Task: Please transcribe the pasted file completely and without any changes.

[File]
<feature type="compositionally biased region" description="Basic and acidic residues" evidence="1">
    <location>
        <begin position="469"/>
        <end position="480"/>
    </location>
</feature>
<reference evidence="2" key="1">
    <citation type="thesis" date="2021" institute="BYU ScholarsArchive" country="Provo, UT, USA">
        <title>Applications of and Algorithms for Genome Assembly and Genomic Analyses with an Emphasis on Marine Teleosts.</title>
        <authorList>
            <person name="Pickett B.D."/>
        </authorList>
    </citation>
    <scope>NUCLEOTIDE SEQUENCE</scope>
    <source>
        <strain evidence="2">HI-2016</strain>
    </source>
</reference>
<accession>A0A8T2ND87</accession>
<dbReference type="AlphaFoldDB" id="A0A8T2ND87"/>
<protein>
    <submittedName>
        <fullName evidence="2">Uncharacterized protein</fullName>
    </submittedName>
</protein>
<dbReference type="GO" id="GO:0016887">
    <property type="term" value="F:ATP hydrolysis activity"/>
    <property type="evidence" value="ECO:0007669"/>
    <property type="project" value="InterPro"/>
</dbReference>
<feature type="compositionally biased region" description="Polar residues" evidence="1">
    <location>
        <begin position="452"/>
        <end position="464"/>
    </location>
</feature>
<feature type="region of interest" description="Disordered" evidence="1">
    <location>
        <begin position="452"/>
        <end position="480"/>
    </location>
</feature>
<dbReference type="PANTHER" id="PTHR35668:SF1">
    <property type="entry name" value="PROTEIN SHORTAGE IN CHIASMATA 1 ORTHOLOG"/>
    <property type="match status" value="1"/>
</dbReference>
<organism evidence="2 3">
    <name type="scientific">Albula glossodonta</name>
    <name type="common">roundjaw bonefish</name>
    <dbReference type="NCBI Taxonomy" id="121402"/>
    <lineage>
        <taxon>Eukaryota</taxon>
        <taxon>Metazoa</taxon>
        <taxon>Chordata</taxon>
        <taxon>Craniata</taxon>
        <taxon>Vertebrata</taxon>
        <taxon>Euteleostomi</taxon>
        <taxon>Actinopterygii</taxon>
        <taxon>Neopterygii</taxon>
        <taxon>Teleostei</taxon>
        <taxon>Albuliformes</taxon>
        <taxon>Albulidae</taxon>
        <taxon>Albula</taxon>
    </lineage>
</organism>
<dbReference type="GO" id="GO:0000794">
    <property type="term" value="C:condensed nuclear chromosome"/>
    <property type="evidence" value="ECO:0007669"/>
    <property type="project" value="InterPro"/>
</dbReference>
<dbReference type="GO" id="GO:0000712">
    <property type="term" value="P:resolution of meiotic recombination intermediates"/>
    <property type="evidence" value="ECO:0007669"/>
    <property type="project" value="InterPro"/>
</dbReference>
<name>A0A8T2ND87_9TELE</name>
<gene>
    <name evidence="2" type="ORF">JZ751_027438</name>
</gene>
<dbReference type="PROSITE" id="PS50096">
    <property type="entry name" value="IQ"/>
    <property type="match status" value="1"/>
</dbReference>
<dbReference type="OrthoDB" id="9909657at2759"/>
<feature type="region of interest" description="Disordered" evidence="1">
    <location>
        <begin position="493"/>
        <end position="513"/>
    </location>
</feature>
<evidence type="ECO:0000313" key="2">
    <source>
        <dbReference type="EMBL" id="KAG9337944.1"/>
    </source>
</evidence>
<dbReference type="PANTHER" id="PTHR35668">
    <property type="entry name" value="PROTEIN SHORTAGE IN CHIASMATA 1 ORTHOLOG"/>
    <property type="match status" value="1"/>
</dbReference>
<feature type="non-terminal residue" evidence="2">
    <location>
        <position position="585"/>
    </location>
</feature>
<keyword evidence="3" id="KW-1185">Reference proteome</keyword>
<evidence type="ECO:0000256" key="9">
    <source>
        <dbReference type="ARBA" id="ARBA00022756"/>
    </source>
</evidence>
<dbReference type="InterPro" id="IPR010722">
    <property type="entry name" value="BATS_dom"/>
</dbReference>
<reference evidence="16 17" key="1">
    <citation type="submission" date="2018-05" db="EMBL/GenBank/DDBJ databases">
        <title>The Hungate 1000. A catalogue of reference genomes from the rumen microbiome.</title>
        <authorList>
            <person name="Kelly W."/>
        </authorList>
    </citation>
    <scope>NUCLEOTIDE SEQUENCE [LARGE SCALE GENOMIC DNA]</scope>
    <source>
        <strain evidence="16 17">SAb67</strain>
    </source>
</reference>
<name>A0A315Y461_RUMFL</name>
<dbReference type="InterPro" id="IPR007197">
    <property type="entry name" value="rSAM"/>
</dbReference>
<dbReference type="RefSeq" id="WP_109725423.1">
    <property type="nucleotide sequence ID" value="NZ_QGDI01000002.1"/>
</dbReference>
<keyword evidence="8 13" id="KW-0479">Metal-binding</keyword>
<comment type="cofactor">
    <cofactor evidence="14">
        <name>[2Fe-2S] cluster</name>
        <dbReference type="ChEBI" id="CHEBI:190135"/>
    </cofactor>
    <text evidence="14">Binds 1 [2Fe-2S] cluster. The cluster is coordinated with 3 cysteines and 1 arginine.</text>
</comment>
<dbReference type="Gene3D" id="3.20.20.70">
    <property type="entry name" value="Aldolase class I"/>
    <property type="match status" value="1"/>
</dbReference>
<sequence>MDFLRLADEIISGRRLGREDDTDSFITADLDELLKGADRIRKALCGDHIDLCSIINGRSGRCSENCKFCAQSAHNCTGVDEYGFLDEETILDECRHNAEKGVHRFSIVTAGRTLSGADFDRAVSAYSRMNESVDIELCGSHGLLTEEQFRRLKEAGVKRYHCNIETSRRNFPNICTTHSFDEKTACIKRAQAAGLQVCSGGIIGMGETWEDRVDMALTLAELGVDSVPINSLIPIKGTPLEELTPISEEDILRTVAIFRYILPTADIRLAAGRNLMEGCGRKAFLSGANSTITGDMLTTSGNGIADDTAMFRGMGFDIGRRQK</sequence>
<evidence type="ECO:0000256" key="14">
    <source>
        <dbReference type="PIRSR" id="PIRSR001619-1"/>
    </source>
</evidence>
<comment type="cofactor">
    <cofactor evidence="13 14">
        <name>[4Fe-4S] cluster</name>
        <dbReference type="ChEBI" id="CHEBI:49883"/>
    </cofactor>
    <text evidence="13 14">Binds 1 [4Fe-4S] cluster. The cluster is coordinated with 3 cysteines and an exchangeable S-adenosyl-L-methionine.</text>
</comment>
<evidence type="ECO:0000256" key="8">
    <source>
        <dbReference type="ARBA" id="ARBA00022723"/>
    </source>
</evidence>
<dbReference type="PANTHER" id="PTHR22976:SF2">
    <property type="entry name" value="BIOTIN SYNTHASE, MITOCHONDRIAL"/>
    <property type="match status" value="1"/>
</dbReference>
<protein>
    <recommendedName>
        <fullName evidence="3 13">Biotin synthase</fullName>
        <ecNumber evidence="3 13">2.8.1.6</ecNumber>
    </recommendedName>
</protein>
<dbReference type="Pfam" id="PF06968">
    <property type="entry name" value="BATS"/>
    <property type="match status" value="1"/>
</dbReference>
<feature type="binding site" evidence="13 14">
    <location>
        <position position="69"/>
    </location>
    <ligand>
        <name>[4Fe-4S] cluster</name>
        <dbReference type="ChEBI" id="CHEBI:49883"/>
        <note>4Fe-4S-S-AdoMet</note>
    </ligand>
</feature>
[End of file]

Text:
<feature type="compositionally biased region" description="Basic and acidic residues" evidence="1">
    <location>
        <begin position="469"/>
        <end position="480"/>
    </location>
</feature>
<reference evidence="2" key="1">
    <citation type="thesis" date="2021" institute="BYU ScholarsArchive" country="Provo, UT, USA">
        <title>Applications of and Algorithms for Genome Assembly and Genomic Analyses with an Emphasis on Marine Teleosts.</title>
        <authorList>
            <person name="Pickett B.D."/>
        </authorList>
    </citation>
    <scope>NUCLEOTIDE SEQUENCE</scope>
    <source>
        <strain evidence="2">HI-2016</strain>
    </source>
</reference>
<accession>A0A8T2ND87</accession>
<dbReference type="AlphaFoldDB" id="A0A8T2ND87"/>
<protein>
    <submittedName>
        <fullName evidence="2">Uncharacterized protein</fullName>
    </submittedName>
</protein>
<dbReference type="GO" id="GO:0016887">
    <property type="term" value="F:ATP hydrolysis activity"/>
    <property type="evidence" value="ECO:0007669"/>
    <property type="project" value="InterPro"/>
</dbReference>
<feature type="compositionally biased region" description="Polar residues" evidence="1">
    <location>
        <begin position="452"/>
        <end position="464"/>
    </location>
</feature>
<feature type="region of interest" description="Disordered" evidence="1">
    <location>
        <begin position="452"/>
        <end position="480"/>
    </location>
</feature>
<dbReference type="PANTHER" id="PTHR35668:SF1">
    <property type="entry name" value="PROTEIN SHORTAGE IN CHIASMATA 1 ORTHOLOG"/>
    <property type="match status" value="1"/>
</dbReference>
<organism evidence="2 3">
    <name type="scientific">Albula glossodonta</name>
    <name type="common">roundjaw bonefish</name>
    <dbReference type="NCBI Taxonomy" id="121402"/>
    <lineage>
        <taxon>Eukaryota</taxon>
        <taxon>Metazoa</taxon>
        <taxon>Chordata</taxon>
        <taxon>Craniata</taxon>
        <taxon>Vertebrata</taxon>
        <taxon>Euteleostomi</taxon>
        <taxon>Actinopterygii</taxon>
        <taxon>Neopterygii</taxon>
        <taxon>Teleostei</taxon>
        <taxon>Albuliformes</taxon>
        <taxon>Albulidae</taxon>
        <taxon>Albula</taxon>
    </lineage>
</organism>
<dbReference type="GO" id="GO:0000794">
    <property type="term" value="C:condensed nuclear chromosome"/>
    <property type="evidence" value="ECO:0007669"/>
    <property type="project" value="InterPro"/>
</dbReference>
<dbReference type="GO" id="GO:0000712">
    <property type="term" value="P:resolution of meiotic recombination intermediates"/>
    <property type="evidence" value="ECO:0007669"/>
    <property type="project" value="InterPro"/>
</dbReference>
<name>A0A8T2ND87_9TELE</name>
<gene>
    <name evidence="2" type="ORF">JZ751_027438</name>
</gene>
<dbReference type="PROSITE" id="PS50096">
    <property type="entry name" value="IQ"/>
    <property type="match status" value="1"/>
</dbReference>
<dbReference type="OrthoDB" id="9909657at2759"/>
<feature type="region of interest" description="Disordered" evidence="1">
    <location>
        <begin position="493"/>
        <end position="513"/>
    </location>
</feature>
<evidence type="ECO:0000313" key="2">
    <source>
        <dbReference type="EMBL" id="KAG9337944.1"/>
    </source>
</evidence>
<dbReference type="PANTHER" id="PTHR35668">
    <property type="entry name" value="PROTEIN SHORTAGE IN CHIASMATA 1 ORTHOLOG"/>
    <property type="match status" value="1"/>
</dbReference>
<feature type="non-terminal residue" evidence="2">
    <location>
        <position position="585"/>
    </location>
</feature>
<keyword evidence="3" id="KW-1185">Reference proteome</keyword>
<evidence type="ECO:0000256" key="9">
    <source>
        <dbReference type="ARBA" id="ARBA00022756"/>
    </source>
</evidence>
<dbReference type="InterPro" id="IPR010722">
    <property type="entry name" value="BATS_dom"/>
</dbReference>
<reference evidence="16 17" key="1">
    <citation type="submission" date="2018-05" db="EMBL/GenBank/DDBJ databases">
        <title>The Hungate 1000. A catalogue of reference genomes from the rumen microbiome.</title>
        <authorList>
            <person name="Kelly W."/>
        </authorList>
    </citation>
    <scope>NUCLEOTIDE SEQUENCE [LARGE SCALE GENOMIC DNA]</scope>
    <source>
        <strain evidence="16 17">SAb67</strain>
    </source>
</reference>
<name>A0A315Y461_RUMFL</name>
<dbReference type="InterPro" id="IPR007197">
    <property type="entry name" value="rSAM"/>
</dbReference>
<dbReference type="RefSeq" id="WP_109725423.1">
    <property type="nucleotide sequence ID" value="NZ_QGDI01000002.1"/>
</dbReference>
<keyword evidence="8 13" id="KW-0479">Metal-binding</keyword>
<comment type="cofactor">
    <cofactor evidence="14">
        <name>[2Fe-2S] cluster</name>
        <dbReference type="ChEBI" id="CHEBI:190135"/>
    </cofactor>
    <text evidence="14">Binds 1 [2Fe-2S] cluster. The cluster is coordinated with 3 cysteines and 1 arginine.</text>
</comment>
<dbReference type="Gene3D" id="3.20.20.70">
    <property type="entry name" value="Aldolase class I"/>
    <property type="match status" value="1"/>
</dbReference>
<sequence>MDFLRLADEIISGRRLGREDDTDSFITADLDELLKGADRIRKALCGDHIDLCSIINGRSGRCSENCKFCAQSAHNCTGVDEYGFLDEETILDECRHNAEKGVHRFSIVTAGRTLSGADFDRAVSAYSRMNESVDIELCGSHGLLTEEQFRRLKEAGVKRYHCNIETSRRNFPNICTTHSFDEKTACIKRAQAAGLQVCSGGIIGMGETWEDRVDMALTLAELGVDSVPINSLIPIKGTPLEELTPISEEDILRTVAIFRYILPTADIRLAAGRNLMEGCGRKAFLSGANSTITGDMLTTSGNGIADDTAMFRGMGFDIGRRQK</sequence>
<evidence type="ECO:0000256" key="14">
    <source>
        <dbReference type="PIRSR" id="PIRSR001619-1"/>
    </source>
</evidence>
<comment type="cofactor">
    <cofactor evidence="13 14">
        <name>[4Fe-4S] cluster</name>
        <dbReference type="ChEBI" id="CHEBI:49883"/>
    </cofactor>
    <text evidence="13 14">Binds 1 [4Fe-4S] cluster. The cluster is coordinated with 3 cysteines and an exchangeable S-adenosyl-L-methionine.</text>
</comment>
<evidence type="ECO:0000256" key="8">
    <source>
        <dbReference type="ARBA" id="ARBA00022723"/>
    </source>
</evidence>
<dbReference type="PANTHER" id="PTHR22976:SF2">
    <property type="entry name" value="BIOTIN SYNTHASE, MITOCHONDRIAL"/>
    <property type="match status" value="1"/>
</dbReference>
<protein>
    <recommendedName>
        <fullName evidence="3 13">Biotin synthase</fullName>
        <ecNumber evidence="3 13">2.8.1.6</ecNumber>
    </recommendedName>
</protein>
<dbReference type="Pfam" id="PF06968">
    <property type="entry name" value="BATS"/>
    <property type="match status" value="1"/>
</dbReference>
<feature type="binding site" evidence="13 14">
    <location>
        <position position="69"/>
    </location>
    <ligand>
        <name>[4Fe-4S] cluster</name>
        <dbReference type="ChEBI" id="CHEBI:49883"/>
        <note>4Fe-4S-S-AdoMet</note>
    </ligand>
</feature>